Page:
If you’re making a sitcom that’s of a consistently high standard each week, that means you’re doing a good job, right? And Utopia is doing a good job; every episode it makes valid points about how government works (or doesn’t work) and it usually raises a few laughs along the way. So why, after three series, is Utopia leaving us cold?
Problem 1: Utopia is the same every week.
Tony’s got some big project he needs to move on but Jim and Rhonda turn up to make it impossible to do so. Which means major compromises on the project deliverables or a spin campaign about how well it’s going when in fact it’s not even happening, or everyone just sighing and kinda giving up.
Problem 2: All the characters in Utopia are stock characters.
Tony’s the guy in charge who wants to do things. Nat’s his second in command and she also wants to do things. Whereas Jim and Rhonda just turn up and tell them why they can’t do things, like they’re a pair of stuck records. And all the others are either annoying idiots, incompetent, or trying not to appear incompetent by nodding along. If they didn’t have different hair and skin colour it might be hard to tell them apart. Which leads us to…
Problem 3: None of the characters in Utopia have any depth.
What we’re watching every week is a slightly different plot and how some paper-thin characters deal with it. Utopia isn’t one of those shows where each week you get a different plot and because of how things are going in the character’s lives we might see them behave differently according to things they’ve experienced in previous episodes, like, say, in Mad Men or Orange Is the New Black.
This is a show where the reset button has been pressed between episodes, and while that’s worked for lots of comedies from the Warner Brothers cartoons to The Goodies to Get Krackin’, it seems pretty odd, tonally, in the context of a sitcom which in most other respects is in the realistic, single-camera style. Also, it means there’s no chance that any of the plots in the show can be character driven. So, there’s 50% of the show’s opportunities to funny out the window!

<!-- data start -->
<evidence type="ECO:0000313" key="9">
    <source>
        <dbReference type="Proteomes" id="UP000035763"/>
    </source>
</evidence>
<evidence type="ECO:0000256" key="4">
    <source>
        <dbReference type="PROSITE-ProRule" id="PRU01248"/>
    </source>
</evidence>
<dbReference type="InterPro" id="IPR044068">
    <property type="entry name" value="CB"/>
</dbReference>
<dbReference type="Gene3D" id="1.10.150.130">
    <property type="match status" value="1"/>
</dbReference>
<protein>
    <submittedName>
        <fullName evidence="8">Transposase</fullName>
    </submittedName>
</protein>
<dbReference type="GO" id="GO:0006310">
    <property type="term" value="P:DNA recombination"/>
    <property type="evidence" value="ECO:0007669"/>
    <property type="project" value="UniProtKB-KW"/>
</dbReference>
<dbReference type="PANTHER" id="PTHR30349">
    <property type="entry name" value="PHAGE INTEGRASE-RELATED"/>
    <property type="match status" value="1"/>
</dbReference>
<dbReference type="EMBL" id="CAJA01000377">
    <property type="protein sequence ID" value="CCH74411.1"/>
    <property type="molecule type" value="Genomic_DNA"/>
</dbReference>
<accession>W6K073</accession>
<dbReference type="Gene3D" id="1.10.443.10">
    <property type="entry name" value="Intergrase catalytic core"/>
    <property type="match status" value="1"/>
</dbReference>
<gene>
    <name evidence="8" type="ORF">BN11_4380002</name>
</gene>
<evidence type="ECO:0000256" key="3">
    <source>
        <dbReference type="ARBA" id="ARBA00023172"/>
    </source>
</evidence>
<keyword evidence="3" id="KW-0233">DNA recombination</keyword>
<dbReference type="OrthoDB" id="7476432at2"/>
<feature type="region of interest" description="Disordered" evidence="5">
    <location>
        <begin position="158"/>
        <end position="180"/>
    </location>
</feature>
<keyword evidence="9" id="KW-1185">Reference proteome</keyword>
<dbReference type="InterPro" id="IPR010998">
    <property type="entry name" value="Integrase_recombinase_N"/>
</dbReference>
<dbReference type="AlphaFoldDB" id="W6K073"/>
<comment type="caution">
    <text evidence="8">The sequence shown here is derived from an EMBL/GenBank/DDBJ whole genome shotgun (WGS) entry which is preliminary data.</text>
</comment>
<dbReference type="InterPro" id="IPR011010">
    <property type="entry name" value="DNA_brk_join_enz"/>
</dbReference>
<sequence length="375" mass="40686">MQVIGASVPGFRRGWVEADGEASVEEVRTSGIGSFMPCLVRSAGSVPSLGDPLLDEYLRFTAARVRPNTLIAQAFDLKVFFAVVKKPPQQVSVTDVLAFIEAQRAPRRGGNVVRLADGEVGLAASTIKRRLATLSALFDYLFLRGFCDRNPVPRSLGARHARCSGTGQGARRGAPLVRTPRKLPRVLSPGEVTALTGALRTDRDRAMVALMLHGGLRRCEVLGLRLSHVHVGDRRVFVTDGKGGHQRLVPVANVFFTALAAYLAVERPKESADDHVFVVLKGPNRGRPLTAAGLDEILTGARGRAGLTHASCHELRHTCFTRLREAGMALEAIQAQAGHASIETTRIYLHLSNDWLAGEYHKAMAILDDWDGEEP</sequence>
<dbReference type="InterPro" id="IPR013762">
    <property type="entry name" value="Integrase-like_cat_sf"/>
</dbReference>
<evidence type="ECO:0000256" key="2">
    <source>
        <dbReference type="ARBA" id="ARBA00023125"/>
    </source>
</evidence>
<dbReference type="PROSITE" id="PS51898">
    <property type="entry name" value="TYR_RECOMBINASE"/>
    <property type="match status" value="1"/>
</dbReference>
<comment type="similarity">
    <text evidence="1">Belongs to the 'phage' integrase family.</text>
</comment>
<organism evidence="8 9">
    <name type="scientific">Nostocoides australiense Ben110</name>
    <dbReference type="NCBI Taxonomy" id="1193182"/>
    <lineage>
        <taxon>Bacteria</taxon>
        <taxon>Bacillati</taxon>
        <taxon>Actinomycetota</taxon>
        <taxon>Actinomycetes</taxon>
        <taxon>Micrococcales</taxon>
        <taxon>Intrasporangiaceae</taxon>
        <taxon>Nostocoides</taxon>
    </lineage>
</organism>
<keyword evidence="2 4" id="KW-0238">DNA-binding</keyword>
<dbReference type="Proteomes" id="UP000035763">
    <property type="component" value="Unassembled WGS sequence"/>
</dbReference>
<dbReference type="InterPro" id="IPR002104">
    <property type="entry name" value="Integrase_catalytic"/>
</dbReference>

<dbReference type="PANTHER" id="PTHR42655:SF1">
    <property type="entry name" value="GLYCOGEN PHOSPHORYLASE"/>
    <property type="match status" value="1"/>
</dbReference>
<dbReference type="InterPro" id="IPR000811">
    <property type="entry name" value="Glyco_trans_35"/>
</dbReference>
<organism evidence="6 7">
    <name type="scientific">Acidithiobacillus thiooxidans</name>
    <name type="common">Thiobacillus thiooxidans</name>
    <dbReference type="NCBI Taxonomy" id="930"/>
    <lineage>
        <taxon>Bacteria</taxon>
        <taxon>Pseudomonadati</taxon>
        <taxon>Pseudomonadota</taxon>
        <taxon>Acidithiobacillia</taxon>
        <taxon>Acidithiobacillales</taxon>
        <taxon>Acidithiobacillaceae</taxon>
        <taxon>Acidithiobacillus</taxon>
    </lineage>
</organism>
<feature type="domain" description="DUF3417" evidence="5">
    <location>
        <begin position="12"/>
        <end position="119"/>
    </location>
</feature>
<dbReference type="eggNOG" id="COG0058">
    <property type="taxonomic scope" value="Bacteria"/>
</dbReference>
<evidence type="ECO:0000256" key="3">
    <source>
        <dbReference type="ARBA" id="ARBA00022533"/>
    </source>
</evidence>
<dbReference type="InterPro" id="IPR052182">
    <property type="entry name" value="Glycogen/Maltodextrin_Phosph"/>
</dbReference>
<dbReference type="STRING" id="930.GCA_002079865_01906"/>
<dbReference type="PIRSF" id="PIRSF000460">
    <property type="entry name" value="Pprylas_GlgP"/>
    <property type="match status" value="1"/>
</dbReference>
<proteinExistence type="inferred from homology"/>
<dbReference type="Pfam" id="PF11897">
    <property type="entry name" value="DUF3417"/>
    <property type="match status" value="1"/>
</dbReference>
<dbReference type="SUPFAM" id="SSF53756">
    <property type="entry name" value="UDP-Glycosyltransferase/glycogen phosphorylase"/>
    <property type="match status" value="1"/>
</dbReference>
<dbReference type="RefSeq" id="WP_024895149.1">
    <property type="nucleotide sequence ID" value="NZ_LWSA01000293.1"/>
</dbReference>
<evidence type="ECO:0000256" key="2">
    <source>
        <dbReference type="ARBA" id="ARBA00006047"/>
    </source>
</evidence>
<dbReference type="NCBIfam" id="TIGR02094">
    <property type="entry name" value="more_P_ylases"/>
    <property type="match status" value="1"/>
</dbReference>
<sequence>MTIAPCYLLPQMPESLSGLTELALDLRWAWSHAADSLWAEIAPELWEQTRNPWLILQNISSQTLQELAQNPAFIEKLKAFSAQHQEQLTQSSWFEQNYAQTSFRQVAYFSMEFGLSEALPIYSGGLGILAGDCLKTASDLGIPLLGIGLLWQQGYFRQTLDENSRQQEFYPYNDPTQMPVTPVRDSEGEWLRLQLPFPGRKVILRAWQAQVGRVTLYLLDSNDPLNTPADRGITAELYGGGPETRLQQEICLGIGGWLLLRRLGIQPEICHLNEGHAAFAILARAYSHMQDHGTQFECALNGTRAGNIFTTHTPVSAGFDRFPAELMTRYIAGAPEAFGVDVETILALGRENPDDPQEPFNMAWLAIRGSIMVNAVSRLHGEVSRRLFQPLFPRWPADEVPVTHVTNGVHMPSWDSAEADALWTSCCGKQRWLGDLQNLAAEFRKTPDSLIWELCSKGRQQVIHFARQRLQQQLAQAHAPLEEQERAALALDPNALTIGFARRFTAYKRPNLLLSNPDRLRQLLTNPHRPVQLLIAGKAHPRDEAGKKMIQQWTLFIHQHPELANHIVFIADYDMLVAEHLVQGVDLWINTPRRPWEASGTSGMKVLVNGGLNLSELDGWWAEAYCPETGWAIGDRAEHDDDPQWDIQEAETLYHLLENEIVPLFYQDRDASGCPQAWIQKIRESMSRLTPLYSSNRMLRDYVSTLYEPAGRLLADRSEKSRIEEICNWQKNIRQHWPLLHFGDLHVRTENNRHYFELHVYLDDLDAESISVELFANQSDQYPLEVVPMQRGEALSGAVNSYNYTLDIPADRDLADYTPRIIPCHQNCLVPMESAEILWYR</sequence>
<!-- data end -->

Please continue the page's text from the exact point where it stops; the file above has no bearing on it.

Problem 4: Those “modern life is rubbish” subplots.
What’s with how you can’t buy a simple ham sandwich on sliced white bread anymore? And why is coffee so complicated these days? Er, well, last time we had lunch in the CDB, where Utopia is set, you could and it isn’t. So, we didn’t really understand the subplot in episode 6 about how Tony couldn’t get a ham sandwich. We understood the bit in that same episode about how infrastructure was done better in the old days, before privatisation took over and turned everything into rort for property developers, but then, that’s actually true. The idea that office workers are forced to eat a pide or a ban mi baguette or some sushi, instead of a good old simple ham sandwich, for lunch, isn’t. So, they probably shouldn’t have tried to draw parallels there.
Problem 5: Satire on infrastructure isn’t funny in and of itself.
Or to be slightly more accurate, Working Dog haven’t found a way to make a weekly satire on infrastructure funny in and of itself. Plenty of shows have found the funny in infrastructure – Yes Minister, The Games – but then they weren’t always dealing with infrastructure. Sure, Working Dog have got around this flaw with their office obsession of the week sub-plot – a CEO sleepout, a recycling scheme, the new door locks don’t open – something so utterly ridiculous that it prevents everyone at the NBA from doing their jobs – and provides the audience laughs where the infrastructure plots can’t. But it’s still a major flaw in your comedy series if the main point of the show is something that’s never, ever going to be funny. Especially when the B plots start falling flat too. And after three series, they are feeling a bit samey.
So, as much as we hate to kick one of the better Australian sitcoms of recent years into the grass, guys, you might as well leave it there. Don’t worry about giving us a Series 4.